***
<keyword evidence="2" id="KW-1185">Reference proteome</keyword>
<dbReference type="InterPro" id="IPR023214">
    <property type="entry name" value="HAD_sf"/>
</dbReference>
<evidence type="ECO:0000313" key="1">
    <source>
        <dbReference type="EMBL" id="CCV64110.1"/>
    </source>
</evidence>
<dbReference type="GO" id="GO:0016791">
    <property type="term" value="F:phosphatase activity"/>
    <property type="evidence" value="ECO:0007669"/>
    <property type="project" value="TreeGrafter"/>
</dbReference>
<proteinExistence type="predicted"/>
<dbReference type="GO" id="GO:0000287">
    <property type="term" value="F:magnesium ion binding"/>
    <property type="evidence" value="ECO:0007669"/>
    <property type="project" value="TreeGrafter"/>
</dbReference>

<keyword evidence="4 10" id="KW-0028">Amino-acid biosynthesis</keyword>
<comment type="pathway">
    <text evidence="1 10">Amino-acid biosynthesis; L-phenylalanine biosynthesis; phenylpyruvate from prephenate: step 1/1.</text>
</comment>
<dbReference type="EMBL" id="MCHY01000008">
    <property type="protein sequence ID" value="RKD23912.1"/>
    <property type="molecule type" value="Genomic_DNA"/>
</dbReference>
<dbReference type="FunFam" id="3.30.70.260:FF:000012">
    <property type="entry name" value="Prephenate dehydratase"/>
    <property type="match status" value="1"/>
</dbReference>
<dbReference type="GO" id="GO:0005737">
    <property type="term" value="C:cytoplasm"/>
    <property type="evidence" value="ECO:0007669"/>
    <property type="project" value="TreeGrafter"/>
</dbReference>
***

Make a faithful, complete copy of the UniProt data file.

<keyword evidence="2" id="KW-1185">Reference proteome</keyword>
<dbReference type="InterPro" id="IPR023214">
    <property type="entry name" value="HAD_sf"/>
</dbReference>
<evidence type="ECO:0000313" key="1">
    <source>
        <dbReference type="EMBL" id="CCV64110.1"/>
    </source>
</evidence>
<dbReference type="GO" id="GO:0016791">
    <property type="term" value="F:phosphatase activity"/>
    <property type="evidence" value="ECO:0007669"/>
    <property type="project" value="TreeGrafter"/>
</dbReference>
<proteinExistence type="predicted"/>
<dbReference type="GO" id="GO:0000287">
    <property type="term" value="F:magnesium ion binding"/>
    <property type="evidence" value="ECO:0007669"/>
    <property type="project" value="TreeGrafter"/>
</dbReference>

<keyword evidence="4 10" id="KW-0028">Amino-acid biosynthesis</keyword>
<comment type="pathway">
    <text evidence="1 10">Amino-acid biosynthesis; L-phenylalanine biosynthesis; phenylpyruvate from prephenate: step 1/1.</text>
</comment>
<dbReference type="EMBL" id="MCHY01000008">
    <property type="protein sequence ID" value="RKD23912.1"/>
    <property type="molecule type" value="Genomic_DNA"/>
</dbReference>
<dbReference type="FunFam" id="3.30.70.260:FF:000012">
    <property type="entry name" value="Prephenate dehydratase"/>
    <property type="match status" value="1"/>
</dbReference>
<dbReference type="GO" id="GO:0005737">
    <property type="term" value="C:cytoplasm"/>
    <property type="evidence" value="ECO:0007669"/>
    <property type="project" value="TreeGrafter"/>
</dbReference>